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profour
Tribal Scout

USA
16 Posts

Posted - 22 Feb 2016 :  10:36:44 PM  Show Profile  Reply with Quote
OK, is it OK to use a flywheel from a 301 on a 400?? I will be balancing the assembly. (Pully, ballancer, crank, rods, clutch, etc.)

GtoGuy32
Cochise

USA
842 Posts

Posted - 23 Feb 2016 :  7:02:53 PM  Show Profile  Reply with Quote
I would ditch the cast flywheel for a billet. PRW makes a reasonably priced unit.

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profour
Tribal Scout

USA
16 Posts

Posted - 23 Feb 2016 :  10:46:41 PM  Show Profile  Reply with Quote
Why?? The cast one is fine. I didn't ask what you would do, I asked if it was usable. I've used cast flywheels before in race applications with other gm's never had any worries. I've lightened other cast gm units in the past and used them in race applications with no problems. So I'm not worried about one comming apart.
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Brian R
Crazy Horse

USA
1672 Posts

Posted - 24 Feb 2016 :  09:28:20 AM  Show Profile  Reply with Quote
Nice answer.....

GTOGuy32 - I would not give him an answer after that... "I didn't ask what you would do, I asked if it was usable."

profour - not sure if you meant to sound like a dick, but you did.
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profour
Tribal Scout

USA
16 Posts

Posted - 24 Feb 2016 :  11:04:51 AM  Show Profile  Reply with Quote
Sound like a dick... No... just looking for a technical answer. No forum yahoo's. If someone can't answer the question don't wast my time. Not once in the responds does "gtoguy" answer the question. Or does he give a reason why he would switch flywheels. Maybe he is a rep. For PRW? I don't know. Just looking for facts my friend.
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cortcomp
Coyote

USA
5335 Posts

Posted - 24 Feb 2016 :  11:51:20 AM  Show Profile  Visit cortcomp's Homepage  Reply with Quote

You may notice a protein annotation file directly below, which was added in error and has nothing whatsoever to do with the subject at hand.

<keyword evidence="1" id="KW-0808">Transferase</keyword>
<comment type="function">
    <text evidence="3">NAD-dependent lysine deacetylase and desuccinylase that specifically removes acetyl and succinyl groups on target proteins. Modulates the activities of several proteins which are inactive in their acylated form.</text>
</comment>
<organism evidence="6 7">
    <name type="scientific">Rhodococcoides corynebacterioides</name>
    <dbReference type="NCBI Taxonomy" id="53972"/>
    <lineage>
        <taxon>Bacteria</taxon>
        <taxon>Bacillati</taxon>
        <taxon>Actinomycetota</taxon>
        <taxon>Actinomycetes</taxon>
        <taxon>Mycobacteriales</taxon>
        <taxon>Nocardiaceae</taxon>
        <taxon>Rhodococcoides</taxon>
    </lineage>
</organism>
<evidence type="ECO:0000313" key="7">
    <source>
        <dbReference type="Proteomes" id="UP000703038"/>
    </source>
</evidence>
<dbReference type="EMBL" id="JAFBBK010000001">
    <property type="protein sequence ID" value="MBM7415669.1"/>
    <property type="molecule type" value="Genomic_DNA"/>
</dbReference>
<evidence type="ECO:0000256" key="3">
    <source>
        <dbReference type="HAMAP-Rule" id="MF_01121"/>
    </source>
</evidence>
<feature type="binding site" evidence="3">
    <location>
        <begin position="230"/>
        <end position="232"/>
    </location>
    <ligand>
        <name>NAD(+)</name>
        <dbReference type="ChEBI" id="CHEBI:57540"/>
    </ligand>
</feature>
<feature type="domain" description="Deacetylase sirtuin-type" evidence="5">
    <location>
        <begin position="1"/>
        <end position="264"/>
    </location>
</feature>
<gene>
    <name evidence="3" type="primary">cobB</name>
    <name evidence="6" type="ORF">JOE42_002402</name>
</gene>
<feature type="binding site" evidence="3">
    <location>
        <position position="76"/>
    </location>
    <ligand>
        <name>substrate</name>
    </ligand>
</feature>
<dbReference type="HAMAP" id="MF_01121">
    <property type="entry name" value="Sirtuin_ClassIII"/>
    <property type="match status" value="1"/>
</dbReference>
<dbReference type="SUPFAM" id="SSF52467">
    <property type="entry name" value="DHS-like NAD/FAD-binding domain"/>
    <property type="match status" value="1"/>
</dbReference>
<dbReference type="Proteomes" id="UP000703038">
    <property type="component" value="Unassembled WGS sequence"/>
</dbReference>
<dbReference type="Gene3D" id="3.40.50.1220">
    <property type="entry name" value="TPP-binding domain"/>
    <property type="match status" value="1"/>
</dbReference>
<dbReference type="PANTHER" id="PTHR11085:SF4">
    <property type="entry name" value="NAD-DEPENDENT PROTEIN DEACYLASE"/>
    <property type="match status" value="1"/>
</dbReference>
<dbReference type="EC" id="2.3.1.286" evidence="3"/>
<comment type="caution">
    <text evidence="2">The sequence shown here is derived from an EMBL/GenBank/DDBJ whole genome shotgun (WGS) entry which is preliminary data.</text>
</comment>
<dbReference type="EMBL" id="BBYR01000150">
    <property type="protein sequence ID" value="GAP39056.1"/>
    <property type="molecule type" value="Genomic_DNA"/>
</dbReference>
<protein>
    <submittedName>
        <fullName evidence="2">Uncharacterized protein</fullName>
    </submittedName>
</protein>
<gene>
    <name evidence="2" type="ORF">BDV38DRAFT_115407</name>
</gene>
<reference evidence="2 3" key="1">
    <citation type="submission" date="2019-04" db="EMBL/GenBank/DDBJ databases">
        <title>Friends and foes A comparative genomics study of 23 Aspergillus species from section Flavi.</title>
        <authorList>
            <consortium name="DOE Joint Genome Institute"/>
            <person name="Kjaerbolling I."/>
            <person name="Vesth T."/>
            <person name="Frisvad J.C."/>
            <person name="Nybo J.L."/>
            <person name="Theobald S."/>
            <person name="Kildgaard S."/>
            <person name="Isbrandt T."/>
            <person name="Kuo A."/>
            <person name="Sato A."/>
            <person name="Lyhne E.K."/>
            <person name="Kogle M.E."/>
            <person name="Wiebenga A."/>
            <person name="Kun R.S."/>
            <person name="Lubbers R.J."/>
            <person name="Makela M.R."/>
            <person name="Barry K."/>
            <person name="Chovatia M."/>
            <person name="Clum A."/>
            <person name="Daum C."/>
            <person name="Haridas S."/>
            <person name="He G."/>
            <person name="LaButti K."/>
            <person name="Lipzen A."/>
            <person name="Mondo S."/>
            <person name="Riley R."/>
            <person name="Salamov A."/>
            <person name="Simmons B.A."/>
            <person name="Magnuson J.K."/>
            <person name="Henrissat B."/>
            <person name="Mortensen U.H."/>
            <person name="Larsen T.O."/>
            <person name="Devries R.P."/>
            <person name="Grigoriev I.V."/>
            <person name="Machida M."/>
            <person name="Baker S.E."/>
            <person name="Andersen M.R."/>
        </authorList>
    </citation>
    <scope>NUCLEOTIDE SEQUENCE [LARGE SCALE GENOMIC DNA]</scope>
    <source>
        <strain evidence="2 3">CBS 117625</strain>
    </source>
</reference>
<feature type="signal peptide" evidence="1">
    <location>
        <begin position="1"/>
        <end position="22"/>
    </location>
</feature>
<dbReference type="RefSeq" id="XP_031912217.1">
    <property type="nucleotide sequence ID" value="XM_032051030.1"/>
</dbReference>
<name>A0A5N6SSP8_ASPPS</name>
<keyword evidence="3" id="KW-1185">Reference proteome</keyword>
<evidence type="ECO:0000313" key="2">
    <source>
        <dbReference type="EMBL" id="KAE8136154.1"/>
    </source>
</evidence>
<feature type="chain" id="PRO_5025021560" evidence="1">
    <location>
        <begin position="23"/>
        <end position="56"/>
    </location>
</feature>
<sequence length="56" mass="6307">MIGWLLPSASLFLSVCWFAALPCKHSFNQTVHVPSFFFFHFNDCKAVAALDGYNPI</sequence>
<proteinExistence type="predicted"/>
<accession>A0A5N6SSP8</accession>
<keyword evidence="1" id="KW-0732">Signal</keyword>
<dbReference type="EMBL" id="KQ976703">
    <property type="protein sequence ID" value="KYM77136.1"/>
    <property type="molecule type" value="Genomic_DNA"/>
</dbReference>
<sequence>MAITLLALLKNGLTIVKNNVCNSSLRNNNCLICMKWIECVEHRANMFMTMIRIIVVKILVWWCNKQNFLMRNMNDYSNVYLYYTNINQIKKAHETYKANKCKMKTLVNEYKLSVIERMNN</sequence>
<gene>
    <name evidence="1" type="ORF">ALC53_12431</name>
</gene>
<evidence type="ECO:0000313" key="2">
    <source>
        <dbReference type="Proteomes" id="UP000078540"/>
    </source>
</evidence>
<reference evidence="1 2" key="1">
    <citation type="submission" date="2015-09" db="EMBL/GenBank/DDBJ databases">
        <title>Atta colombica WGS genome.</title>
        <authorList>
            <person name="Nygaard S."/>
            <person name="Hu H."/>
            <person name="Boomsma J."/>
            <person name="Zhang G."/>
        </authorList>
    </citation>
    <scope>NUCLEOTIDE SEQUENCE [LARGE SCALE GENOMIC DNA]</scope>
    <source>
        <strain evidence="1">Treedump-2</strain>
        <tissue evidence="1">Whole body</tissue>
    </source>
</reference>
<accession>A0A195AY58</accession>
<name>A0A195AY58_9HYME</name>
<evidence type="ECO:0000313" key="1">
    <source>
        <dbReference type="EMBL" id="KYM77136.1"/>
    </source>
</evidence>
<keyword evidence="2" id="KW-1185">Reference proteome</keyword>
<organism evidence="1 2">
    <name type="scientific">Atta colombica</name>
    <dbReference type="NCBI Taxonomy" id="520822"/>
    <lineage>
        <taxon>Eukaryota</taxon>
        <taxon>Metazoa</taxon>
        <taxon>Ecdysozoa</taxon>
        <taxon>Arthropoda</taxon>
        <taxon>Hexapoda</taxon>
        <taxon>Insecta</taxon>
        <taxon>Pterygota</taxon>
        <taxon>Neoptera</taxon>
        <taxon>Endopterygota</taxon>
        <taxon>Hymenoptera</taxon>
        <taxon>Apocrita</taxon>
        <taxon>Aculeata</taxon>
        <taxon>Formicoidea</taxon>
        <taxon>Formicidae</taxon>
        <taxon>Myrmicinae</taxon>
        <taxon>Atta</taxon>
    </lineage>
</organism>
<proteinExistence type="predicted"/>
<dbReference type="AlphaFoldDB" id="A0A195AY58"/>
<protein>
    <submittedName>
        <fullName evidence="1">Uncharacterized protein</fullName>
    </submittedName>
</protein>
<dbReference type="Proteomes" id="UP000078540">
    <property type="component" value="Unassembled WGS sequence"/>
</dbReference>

"the cast one is fine". You start off wrong already though. It worked for stock applications. You had it work for you, but that's not real data. that could mean it's fine, or you had good ones, or you were lucky.

I hit a hard six a couple times at the craps table, doesn't mean it's going to hit every time or that it makes sense to bet it. Do you really want to save $200 and wonder if the used flywheel you put on is the one that comes apart? It's a gruesome scene seeing someone with their guts hanging out gurgling blood. I wouldn't run a stock one over like 5000ish rpms consistently. Not because it probably wouldn't be ok, just because the insurance is so cheap for a new billet one.
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profour
Tribal Scout

USA
16 Posts

Posted - 24 Feb 2016 :  12:12:28 PM  Show Profile  Reply with Quote
Lol... I've never won at craps! Blood and guts will ruin a Saturday every time. (Especially when its mine) $200.00 is cheap. Would you feel comfortable running a billet one with an aluminum bell? I'd like to keep the weight down. I have cut the bottoms off before but for this particular car we are trying to save weight.
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Bill Boyle
Horse Feathers (Charter Member)

USA
4793 Posts

Posted - 24 Feb 2016 :  2:51:02 PM  Show Profile  Visit Bill Boyle's Homepage  Reply with Quote
The OEM flywheel for a 301 will work, however, If your 400 will see lots of drag strip time, the best insurance is a new steel unit from Ram or other quality manufacturer. Moreover, if you are really banging gears, a new throw out bearing, new pressure plate, disc and flywheel makes sense. It all depends on use and one's new part budget.

"Dedicated to keeping the classic Pontiac engine alive."

----
400 bored +.030, forged TRW pistons, ported 62 heads, Hedman headers, 2.5 SS dual exhaust X Pypes, Comp 276AH10 cam, Scorpion 1.65 RR, 850 Q-jet, stock intake & tuned HEI; original owner.
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profour
Tribal Scout

USA
16 Posts

Posted - 24 Feb 2016 :  3:46:28 PM  Show Profile  Reply with Quote
Bill thanks for the info. Just what I was looking for. The car is a 79 t/a with Hurst tops, originally had a 301 n/a, and backed by a Borg warner 4speed and 3.08 drum rear. Still have the original motor and tranny. Car has been following me around since 1989. Build sheet shows no options other than power brakes/ steering, rear defrost, and power antenna. And strangely ordered with deluxe interior. And all covered in black. At this time both a 400 and the 301 are being built for it. The 400 will be about 9-1 compression .030 overbore, hard blocked, aftermarket rods, 6x/4 heads with all the right stuff. Aluminum intake, etc. The 301 will be .030 over, hard blocked, heads have been reconfigured with countless hours of hand blending to match the restrictive sucky intake that also has hours of work! big valves, the cfm numbers aren't big but the velocity is insane! The 301 wont waste a bit of intake air or will it leave any in the chamber. May not stay together either! Lol! It may never even go in the car. Just be sold with it? Again thanks for the info on the flywheel.
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cortcomp
Coyote

USA
5335 Posts

Posted - 24 Feb 2016 :  3:46:32 PM  Show Profile  Visit cortcomp's Homepage  Reply with Quote